Orthopaedic technicians are employed in hospitals throughout the UK, mostly within the National Health Service (NHS). A small number work for agencies and act as locums, who stand in for other orthopaedic technicians in their absence. Some agency staff work on a temporary basis for private hospitals and the Armed Forces when needed.

There are around 1,300 people who hold the British Casting Certificate (BCC), the qualification for trained technicians. Some of this number, though, are qualified nurses who have also had casting training. Although there has been a growing number of technicians in recent years, there is a shortage of qualified orthopaedic technicians.

Vacancies may be advertised in local newspapers. They may also be advertised on NHS websites, such as www.jobs.nhs.uk (for England and Wales), www.show.scot.nhs.uk/jobs (for Scotland) and www.hpssjobs.com (for Northern Ireland). Other recruitment websites include that of The Association of Orthopaedic Technicians (AOT), www.aot-uk.com, and those of some recruitment agencies.

Vacancies that arise tend to be filled very quickly.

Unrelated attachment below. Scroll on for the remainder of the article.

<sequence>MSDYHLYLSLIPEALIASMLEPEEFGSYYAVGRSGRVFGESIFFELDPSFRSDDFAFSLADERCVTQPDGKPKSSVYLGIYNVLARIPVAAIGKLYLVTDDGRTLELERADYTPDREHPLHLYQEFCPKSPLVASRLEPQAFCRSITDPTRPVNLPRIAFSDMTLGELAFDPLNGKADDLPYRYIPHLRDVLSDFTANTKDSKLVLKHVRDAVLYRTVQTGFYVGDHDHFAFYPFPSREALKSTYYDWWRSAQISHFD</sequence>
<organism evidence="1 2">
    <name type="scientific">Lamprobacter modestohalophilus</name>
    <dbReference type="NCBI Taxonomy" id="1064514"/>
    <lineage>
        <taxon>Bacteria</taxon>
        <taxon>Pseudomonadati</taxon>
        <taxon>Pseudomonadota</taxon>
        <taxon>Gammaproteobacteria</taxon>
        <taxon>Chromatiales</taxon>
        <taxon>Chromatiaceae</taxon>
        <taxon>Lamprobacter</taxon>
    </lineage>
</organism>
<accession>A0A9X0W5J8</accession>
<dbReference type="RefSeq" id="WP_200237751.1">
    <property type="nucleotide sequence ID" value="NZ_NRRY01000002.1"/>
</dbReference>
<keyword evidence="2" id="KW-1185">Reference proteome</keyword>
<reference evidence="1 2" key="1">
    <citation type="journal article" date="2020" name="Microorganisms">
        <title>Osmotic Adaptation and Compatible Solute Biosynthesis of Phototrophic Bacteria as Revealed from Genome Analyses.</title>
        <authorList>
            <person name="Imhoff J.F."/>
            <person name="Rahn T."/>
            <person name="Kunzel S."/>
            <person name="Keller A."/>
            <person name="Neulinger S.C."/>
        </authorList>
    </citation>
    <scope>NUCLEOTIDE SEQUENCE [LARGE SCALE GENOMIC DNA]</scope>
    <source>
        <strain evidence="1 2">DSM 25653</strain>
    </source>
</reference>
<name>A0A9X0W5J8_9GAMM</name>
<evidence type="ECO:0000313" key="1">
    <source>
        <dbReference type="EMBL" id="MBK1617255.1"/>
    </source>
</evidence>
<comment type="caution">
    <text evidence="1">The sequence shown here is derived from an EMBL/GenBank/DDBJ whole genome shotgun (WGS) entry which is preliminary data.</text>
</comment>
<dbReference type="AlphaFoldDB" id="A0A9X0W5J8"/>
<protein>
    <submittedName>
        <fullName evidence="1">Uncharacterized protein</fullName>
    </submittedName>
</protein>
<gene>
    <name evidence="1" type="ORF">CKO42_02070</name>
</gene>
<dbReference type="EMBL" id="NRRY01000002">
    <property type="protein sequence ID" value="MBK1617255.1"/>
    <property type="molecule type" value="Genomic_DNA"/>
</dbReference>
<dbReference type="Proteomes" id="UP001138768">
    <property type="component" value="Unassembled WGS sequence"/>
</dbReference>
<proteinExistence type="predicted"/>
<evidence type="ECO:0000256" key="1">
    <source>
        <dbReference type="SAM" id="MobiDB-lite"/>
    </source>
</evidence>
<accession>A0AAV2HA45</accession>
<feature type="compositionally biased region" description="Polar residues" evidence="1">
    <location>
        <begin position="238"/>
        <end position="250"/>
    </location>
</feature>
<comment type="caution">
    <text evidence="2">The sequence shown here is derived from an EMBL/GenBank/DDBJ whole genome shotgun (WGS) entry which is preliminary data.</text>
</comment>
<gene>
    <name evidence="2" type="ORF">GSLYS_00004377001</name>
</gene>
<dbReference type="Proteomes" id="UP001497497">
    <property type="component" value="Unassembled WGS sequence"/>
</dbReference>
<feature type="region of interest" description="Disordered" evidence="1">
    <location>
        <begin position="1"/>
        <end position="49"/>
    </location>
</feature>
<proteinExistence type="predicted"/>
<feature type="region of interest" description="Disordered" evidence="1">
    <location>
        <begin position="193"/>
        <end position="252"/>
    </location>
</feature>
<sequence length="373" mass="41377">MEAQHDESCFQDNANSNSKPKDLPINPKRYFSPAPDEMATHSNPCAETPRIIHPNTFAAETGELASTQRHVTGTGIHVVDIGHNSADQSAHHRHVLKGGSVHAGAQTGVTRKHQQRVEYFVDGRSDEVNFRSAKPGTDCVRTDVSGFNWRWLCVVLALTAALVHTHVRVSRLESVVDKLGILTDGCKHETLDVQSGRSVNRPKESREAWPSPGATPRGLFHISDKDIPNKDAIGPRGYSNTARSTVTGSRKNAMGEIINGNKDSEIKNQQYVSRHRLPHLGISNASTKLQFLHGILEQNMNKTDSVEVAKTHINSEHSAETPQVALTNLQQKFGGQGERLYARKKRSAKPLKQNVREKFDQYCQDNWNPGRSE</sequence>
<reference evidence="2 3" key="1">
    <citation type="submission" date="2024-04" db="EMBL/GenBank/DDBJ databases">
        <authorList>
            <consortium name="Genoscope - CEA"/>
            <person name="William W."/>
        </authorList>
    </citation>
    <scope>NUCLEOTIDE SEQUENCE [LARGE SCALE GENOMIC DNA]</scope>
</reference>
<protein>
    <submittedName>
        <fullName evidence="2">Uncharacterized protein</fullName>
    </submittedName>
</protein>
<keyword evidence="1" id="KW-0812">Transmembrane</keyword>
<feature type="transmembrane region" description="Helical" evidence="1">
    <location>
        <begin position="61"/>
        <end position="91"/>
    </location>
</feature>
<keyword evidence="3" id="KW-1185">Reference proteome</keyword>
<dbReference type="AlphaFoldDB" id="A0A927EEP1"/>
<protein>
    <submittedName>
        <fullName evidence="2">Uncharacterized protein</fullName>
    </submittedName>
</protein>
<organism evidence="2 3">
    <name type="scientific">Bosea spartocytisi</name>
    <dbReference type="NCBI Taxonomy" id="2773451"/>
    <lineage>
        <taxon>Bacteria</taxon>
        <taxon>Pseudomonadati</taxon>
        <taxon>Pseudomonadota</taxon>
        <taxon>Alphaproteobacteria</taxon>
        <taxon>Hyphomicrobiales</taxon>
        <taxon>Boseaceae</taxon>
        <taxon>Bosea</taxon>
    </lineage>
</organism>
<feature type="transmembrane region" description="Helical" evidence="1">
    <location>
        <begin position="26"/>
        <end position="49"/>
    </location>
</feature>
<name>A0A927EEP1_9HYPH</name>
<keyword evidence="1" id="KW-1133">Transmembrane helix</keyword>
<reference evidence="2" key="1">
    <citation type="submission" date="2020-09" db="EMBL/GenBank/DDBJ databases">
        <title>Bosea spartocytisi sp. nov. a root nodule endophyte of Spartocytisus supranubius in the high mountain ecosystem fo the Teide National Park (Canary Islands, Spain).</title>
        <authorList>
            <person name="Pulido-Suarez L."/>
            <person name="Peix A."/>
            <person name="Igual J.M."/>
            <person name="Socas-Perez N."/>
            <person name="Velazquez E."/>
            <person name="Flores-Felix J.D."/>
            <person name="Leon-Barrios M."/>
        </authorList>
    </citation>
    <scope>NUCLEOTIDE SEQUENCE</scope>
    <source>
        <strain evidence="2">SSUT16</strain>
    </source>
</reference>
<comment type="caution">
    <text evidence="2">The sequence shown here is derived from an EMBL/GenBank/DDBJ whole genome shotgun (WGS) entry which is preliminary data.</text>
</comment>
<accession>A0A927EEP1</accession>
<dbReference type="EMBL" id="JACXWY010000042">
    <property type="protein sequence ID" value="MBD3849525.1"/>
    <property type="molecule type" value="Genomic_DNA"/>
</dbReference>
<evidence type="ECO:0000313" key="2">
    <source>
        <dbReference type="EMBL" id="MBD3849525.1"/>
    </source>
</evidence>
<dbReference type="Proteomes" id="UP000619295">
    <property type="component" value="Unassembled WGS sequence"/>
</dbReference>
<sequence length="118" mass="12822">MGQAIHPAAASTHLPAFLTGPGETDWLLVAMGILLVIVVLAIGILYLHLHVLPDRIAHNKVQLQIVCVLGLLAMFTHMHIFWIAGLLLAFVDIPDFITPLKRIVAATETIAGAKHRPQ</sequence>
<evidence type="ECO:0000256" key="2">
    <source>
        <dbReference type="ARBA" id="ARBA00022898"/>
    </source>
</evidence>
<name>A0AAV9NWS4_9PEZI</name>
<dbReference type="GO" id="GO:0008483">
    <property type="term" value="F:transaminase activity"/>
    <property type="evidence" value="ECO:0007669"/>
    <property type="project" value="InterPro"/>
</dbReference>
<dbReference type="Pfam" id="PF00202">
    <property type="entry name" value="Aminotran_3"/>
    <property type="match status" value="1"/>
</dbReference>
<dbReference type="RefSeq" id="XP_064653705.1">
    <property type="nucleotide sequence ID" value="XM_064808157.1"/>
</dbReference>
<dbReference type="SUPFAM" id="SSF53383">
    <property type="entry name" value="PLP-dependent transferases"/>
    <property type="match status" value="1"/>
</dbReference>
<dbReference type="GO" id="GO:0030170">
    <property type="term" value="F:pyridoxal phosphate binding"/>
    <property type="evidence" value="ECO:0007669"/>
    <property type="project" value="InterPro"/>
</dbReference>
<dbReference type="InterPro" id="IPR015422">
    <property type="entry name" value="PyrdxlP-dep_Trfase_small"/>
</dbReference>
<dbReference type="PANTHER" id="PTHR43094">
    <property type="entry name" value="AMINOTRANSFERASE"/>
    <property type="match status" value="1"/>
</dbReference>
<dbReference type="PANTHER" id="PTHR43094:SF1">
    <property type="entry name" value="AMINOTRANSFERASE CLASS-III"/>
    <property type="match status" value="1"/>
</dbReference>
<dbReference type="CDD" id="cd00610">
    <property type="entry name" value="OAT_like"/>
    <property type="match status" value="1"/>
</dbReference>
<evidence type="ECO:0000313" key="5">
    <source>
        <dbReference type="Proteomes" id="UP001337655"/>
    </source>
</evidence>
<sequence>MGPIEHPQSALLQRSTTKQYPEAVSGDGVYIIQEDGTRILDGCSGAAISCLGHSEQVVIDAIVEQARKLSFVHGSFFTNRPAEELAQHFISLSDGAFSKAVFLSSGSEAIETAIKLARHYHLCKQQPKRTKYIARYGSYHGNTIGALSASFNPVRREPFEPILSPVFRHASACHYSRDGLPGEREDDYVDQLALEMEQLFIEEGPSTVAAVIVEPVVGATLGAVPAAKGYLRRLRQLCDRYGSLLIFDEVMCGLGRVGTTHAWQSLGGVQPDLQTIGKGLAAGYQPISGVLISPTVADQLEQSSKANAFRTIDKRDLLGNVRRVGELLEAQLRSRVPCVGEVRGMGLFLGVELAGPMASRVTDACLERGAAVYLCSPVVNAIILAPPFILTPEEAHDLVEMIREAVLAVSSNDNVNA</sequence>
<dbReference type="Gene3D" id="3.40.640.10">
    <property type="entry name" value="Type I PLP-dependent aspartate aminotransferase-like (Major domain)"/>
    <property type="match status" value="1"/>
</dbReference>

Education and Training

There are no particular qualifications needed for entry to this work. Applicants should have a good general education, including English and Maths, as well as good practical skills. Entrants have their backgrounds checked to make sure that they are suitable for work with children and vulnerable adults. They are also medically screened.

It is very helpful to have had some experience of healthcare work before becoming an orthopaedic technician. A number of technicians enter this work after gaining experience in another hospital job, often as a healthcare assistant.

A Few More Exams You Might Need

Entrants are trained on the job by experienced orthopaedic technicians. To become qualified technicians, they must pass an examination to achieve the British Orthopaedic Association (BOA)/Royal College of Nursing (RCN)/Society of Orthopaedic and Trauma Nursing (SOTN)/AOT Certificate in Casting Techniques, commonly known as the BCC. Before they can sit the examination, they must have at least six months' experience in a casting room. They must prepare for the examination by attending a five-week, full-time course at the Royal National Orthopaedic Hospital in Middlesex or a day-release course over 20 weeks at one of the following:

- Musgrave Park Hospital, Belfast
- Bradford Royal Infirmary
- Glasgow Caledonian University
- Royal Gwent Hospital, Newport

Courses include:

1. The locomotor system - basic knowledge of the skeleton and the muscular, nervous and circulatory systems.